Personal reflections on urbanism, urban life and sustainable urban design in Wellington, New Zealand.

Thursday, March 01, 2007

Building rumours 8: 140-144 Vivian St

There's been some uncertainty for a while about the future of the vacant lot at 140-144 Vivian St. It used to be home to one of Wellington's red-light institutions, which was already slated for demolition when it mysteriously burned down. Since then there have been occasional advertisements for an apartment block with the bizzare name of "Duel on Vivian", but for the last two years the site seemed to be an entry in an urban weed-growing competition. There are now some new renderings available, and the proposed building now looks quite a bit different.

Old and new versions of the building planned for 140-144 Vivian St, WellingtonThe first difference is that the building appears to be lower, at six storeys rather than seven. Instead of having an imitation second storey at street level, with balconies behind that and the main tower set back, the building goes straight up from the street with a setback at the penthouse level. The Vivian St elevation is detailed very differently, and while it's hard to tell from these images, it looks like the slight indentations along the sides weren't present on the first version, which surely would have been asking for trouble if the neighbouring sites were developed.

There are quite a few things I like about the new version, and some of them are more visible from a different angle:

Rendering of the proposed apartment block at 140-144 Vivian St, WellingtonFirst of all, the height is more appropriate, certainly much more so than some of the things proposed for Taranaki St. The setback of the top floor, and the inset balconies in the middle, break down the mass and stop it looking like a simplistic lump. The insets at the sides give the impression from the street of a much shallower building, rather than one that goes far back into the block, further reducing its apparent bulk. There are also some subtle (if somewhat arbitrary) departures from symmetry, making it less predictable. Above all it seems honest, with none of the floorless fake balconies or suburban pitched roofs of the Knigges Ave atrocity across the road.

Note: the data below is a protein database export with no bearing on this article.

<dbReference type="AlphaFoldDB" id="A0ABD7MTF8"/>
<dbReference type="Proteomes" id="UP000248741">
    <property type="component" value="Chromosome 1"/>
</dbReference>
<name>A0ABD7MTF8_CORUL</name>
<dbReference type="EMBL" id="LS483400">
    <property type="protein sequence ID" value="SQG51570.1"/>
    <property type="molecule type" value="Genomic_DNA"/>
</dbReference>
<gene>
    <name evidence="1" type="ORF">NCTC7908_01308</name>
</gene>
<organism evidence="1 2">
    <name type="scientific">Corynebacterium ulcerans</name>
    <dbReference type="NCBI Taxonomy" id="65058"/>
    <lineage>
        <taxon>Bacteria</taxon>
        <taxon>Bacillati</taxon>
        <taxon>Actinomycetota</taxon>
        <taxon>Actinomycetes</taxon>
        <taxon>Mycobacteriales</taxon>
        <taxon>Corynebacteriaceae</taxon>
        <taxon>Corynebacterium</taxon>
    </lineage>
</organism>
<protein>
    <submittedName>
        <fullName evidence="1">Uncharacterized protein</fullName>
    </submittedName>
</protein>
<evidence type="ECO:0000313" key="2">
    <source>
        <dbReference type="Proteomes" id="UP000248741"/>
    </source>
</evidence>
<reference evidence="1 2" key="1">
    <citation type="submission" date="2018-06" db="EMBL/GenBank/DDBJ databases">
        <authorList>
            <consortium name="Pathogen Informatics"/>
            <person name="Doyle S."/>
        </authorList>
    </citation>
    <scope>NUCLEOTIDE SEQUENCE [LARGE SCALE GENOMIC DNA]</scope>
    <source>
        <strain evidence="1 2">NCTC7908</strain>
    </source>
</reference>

Not everything's good, of course. The penthouse floor is poorly resolved and looks like an afterthought. The ground floor looks squashed, and the verandah is too low compared to its neighbours. There are still some big blank walls visible from the street, though presumably they'll be covered in billboards before long. And what's with that sludge green colour scheme?!

So, this is far from a work of architectural genius, and it's best described as very average. But if this were the average standard of new residential developments in the inner city, I think we'd be a lot better off than we are at the moment. I don't think we want a city crammed with architectural show ponies, all clamouring for attention and striving to be different from their neighbours. Most great cities are full of buildings that individually are dull to the point of invisibility, but that together make coherent and liveable streetscapes.

It certainly would be a nice change to have a few Wellington apartment buildings that aspired to greatness, but overall I think that what would benefit our city most is an improvement in the quality of the average building, from mean and almost wilfully uninspired to unassuming but decent. This building could certainly be better, and with very little effort it could be a quite distinguished addition to the street. But even as it is, with the passage of time and the character that only comes from human habitation rather than architecture, a district composed of buildings a bit like this could become a great high-density neighbourhood.


At 7:24 pm, March 01, 2007, Anonymous Anonymous said...

Nice article Tom, certainly Vivian Street could do with some changes because nearby Ghuznee is coming along nicely. By the way have you noticed Century City have put up some bit posters on the old Deka builing on Cuba Street with arrows poiting in each direction. Perhaps that $60 million development is not to far away - that's one i'm looking foward too.

At 12:40 am, March 02, 2007, Anonymous Anonymous said...

maximus, seems to be an Archaus job, the floor plan on the real estate website has their title block on it...

At 8:52 am, March 02, 2007, Anonymous Anonymous said...

Archaus eh... how do these guys get all the work, they're hardly what you would call 'quality'. Total crap might be a better name for most of their work.

At 9:30 am, March 02, 2007, Blogger Tom said...

Yes, you can just see the Archaus logo on the plans. I suppose they get the work because they seem happy to do whatever the developer wants, with no fussing around with trivialities like aesthetics, quality public realm, amenity for the residents. Most of their stuff seems to be entirely developer-driven, trying to squeeze every saleable square metre outof the allowable envelope while minimising costs. The one exception is the Kate Sylvester shop on lower Cuba, which I think is a really lovely and spatially interesting little building.

While this one doesn't seem too bad (certainly compared to Q), I wonder whether the recent changes to the design have been forced upon them by the planners. Does anyone know?

And completely off topic (or is it?): for the first time I got a real word for my word verification: "agony".


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